The Gen. George A. McCall School
The General George A. McCall Elementary School, which first opened its doors to students in 1911, prides itself on its long history of educational diversity. In the early 1900s, it pioneered vocational education and in the 1950’s, it enacted a unique program teaching English as a second language to children from the all over the greater Philadelphia area.
The first principal of the school was Louis Nusbaum, who had previously held in the same position at the Horace Binney School. The school was built to hold up to 1300 students. The new school aided in the efforts to relieve overcrowding at the Binney School and to accommodate growing center city populations as well.
In the 1920s and 1930s, Pennsylvania public school attendance was only required up until the age of 14, when students had the option of seeking employment while still attending classes once a week until the age of 16. This option was known as “Continuation School.” McCall’s Continuation School was well regarded throughout the city and taught its students a myriad of useful trades. Classes prepared young men and women for careers in the fields of carpentry, printing, metal working, electrical wiring, tailoring, auto mechanics, retail, business and banking, painting, plastering and paperhanging.
The McCall Continuation School education emphasized “inspiration not information” and provided six hours of academics to every two hours spent in the shop. Its students also put their labors towards good use by donating their creations to the Red Cross or local children’s charities and hospitals. During the Great Depression, McCall began to offer ‘Opportunity Classes” for young men between the ages of 16 and 21. Opportunity classes were given without credit or grades, a precursor to Vocation Training, and existed solely for the betterment of students in order to make them more appealing job applicants. Subjects taught included bookkeeping, typing, stenography, cost accounting and commercial law.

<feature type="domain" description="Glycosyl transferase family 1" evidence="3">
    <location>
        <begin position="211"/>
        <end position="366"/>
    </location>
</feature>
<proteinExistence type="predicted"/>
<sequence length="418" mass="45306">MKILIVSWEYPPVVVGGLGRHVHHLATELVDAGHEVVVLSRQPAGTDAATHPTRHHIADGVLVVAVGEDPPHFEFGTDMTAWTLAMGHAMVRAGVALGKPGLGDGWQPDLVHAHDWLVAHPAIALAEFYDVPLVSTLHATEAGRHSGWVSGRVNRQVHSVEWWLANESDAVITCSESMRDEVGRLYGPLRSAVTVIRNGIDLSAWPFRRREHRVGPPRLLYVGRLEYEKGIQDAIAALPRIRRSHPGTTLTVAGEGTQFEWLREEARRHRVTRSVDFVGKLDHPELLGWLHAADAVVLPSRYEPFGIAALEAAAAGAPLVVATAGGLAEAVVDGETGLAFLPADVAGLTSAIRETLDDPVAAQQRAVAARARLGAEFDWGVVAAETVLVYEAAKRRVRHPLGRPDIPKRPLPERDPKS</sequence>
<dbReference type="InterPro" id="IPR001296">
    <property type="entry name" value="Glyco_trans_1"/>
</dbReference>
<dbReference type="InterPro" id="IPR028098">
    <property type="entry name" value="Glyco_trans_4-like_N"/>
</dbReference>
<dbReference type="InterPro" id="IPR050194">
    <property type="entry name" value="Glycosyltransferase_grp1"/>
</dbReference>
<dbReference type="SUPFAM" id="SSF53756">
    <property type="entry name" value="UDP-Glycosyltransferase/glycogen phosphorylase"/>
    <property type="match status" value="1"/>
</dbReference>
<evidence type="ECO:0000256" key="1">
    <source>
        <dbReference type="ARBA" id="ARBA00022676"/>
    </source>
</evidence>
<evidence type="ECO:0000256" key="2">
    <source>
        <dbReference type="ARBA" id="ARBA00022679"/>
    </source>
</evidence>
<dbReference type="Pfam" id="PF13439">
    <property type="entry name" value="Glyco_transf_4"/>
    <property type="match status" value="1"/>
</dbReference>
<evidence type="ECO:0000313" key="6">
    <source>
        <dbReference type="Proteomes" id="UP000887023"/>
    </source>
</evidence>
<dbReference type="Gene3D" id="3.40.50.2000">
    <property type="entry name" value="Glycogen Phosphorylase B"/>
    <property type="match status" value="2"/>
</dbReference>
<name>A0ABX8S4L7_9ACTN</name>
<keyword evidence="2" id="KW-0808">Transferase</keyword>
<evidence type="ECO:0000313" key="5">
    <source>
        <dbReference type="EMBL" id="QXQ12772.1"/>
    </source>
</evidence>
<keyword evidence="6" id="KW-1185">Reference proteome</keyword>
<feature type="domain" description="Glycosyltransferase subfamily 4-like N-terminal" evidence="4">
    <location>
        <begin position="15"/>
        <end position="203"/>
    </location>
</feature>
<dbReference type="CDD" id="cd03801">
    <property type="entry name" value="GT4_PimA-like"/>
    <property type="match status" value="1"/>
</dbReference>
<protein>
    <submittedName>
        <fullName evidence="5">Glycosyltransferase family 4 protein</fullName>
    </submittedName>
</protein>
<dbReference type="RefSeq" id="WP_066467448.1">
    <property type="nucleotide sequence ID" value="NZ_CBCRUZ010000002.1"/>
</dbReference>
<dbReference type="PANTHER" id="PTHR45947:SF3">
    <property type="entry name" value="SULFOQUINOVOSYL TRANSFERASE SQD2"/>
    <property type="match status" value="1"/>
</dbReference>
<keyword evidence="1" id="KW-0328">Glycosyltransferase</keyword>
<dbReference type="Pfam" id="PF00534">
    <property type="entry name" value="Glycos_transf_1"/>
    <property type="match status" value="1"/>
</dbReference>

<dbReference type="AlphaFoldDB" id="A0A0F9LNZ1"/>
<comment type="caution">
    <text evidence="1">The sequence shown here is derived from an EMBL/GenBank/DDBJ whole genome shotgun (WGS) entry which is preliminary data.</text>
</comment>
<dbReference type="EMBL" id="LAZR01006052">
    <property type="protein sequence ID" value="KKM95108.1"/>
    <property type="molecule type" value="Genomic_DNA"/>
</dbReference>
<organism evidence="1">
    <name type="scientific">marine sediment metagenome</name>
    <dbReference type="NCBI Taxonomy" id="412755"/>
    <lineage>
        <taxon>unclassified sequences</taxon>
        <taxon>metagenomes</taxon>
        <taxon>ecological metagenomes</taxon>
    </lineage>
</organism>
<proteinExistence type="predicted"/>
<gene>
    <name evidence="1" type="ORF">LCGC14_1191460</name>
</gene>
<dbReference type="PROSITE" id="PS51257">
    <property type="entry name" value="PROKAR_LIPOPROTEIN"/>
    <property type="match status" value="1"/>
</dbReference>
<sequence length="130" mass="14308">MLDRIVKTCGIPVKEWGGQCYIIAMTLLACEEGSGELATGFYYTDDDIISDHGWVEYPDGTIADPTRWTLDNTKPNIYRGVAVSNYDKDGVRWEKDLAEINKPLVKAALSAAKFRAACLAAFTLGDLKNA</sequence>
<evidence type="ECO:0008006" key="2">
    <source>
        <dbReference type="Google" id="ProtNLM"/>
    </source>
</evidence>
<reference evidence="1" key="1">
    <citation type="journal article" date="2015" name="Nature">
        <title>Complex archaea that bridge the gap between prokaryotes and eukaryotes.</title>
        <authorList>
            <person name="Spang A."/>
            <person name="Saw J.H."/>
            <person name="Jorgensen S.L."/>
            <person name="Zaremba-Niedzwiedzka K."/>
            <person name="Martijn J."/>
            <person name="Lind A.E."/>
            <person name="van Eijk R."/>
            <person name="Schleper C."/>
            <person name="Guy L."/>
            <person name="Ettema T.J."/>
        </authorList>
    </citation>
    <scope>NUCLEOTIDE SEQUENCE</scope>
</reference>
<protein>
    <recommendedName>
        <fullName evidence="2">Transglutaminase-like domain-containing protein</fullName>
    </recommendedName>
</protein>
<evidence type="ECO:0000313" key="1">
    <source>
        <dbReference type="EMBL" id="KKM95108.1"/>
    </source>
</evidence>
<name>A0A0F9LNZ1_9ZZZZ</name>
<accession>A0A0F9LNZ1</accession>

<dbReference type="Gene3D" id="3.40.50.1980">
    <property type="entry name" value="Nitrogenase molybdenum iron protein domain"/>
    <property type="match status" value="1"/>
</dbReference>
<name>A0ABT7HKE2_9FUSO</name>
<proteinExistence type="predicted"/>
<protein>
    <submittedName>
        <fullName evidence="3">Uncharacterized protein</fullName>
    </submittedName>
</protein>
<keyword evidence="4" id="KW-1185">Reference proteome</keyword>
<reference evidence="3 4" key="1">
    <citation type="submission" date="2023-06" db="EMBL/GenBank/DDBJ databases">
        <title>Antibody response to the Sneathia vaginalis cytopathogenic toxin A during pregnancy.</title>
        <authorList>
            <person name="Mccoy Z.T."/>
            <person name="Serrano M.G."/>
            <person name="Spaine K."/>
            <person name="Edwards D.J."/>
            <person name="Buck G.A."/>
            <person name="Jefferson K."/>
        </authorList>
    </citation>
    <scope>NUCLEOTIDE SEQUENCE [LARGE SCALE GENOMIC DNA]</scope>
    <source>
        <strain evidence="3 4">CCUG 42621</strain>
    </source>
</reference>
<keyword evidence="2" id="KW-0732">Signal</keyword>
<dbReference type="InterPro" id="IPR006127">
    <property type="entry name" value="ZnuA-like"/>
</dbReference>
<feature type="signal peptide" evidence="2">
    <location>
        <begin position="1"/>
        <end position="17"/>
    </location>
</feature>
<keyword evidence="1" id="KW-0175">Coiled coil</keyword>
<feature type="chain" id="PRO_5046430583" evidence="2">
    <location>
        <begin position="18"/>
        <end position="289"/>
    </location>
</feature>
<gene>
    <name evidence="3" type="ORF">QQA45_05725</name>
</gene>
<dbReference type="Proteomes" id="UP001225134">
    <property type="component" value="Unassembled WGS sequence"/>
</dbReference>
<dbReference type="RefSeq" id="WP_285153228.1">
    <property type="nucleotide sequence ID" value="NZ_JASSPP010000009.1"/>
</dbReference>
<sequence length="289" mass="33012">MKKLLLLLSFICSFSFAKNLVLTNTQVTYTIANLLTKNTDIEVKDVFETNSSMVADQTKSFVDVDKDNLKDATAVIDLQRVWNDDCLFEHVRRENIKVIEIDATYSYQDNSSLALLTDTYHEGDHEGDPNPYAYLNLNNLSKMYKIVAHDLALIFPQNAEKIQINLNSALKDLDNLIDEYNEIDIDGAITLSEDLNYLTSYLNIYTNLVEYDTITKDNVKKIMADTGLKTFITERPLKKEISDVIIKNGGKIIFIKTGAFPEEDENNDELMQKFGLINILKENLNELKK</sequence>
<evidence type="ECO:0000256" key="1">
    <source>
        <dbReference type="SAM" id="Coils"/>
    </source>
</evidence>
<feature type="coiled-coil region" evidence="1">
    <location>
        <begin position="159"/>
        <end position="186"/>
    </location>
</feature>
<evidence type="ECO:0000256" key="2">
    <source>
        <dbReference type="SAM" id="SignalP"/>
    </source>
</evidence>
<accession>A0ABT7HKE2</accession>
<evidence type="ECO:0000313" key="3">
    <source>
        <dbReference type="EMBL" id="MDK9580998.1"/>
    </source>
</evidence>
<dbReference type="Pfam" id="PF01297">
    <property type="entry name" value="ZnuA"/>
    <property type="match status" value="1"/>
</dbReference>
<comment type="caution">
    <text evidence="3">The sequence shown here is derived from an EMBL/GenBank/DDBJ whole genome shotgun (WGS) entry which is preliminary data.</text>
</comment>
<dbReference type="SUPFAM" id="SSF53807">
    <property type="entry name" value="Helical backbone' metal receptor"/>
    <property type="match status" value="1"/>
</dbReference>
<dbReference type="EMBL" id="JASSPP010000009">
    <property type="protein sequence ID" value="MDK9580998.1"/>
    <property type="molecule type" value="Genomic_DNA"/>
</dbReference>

Beginning in the 1950s, McCall was the first public school in the nation to teach English to non-native speakers. The program thrived, and by 1953 the school had 200 students representing over 20 countries studying English. The program didn’t just teach the children how to read and write in English, but also aided in their assimilation by teaching them American customs. The school was referred to as “a mini United Nations” and boasted welcome signs that could be read in 14 distinct languages.
When many of the wealthy residents of the Society Hill neighborhood, where the school is located, began to send their children to private schools, McCall’s continued to grow and thrive. The school expanded in the mid-1960’s with the addition of a gym and auditorium.
The Gen. George A. McCall School has retained its reputation as an exceptional public school, and continues to serve the communities of Society Hill, Washington Square West, Old City, and Chinatown.
For your enjoyment, a selection of jokes from the McCall Continuation School’s Blue and Gray Graduation and Sports Number 1924:
Have you a room with running water? We did have, but we replaced the roof last fall.
Mother, won’t you give me a nickel for a man who is crying outside?
Yes dear, there it is. You are a good boy to think of the poor man, what is he crying about?
He’s crying, “FRESH ROASTED PEANURS, FIVE CENTS A BAG!”
Where is Brown Street? The same place it was yesterday.
Can you tell me which skins are best for shoes? Can’t say, But banana skins make the best slippers.
What age is best enjoyed at breakfast? Sausage.
- The Gen. George A. McCall Home and School Association. McCall History. http://meetingmccall.com/home/2009/2/1/a-little-bit-of-history.html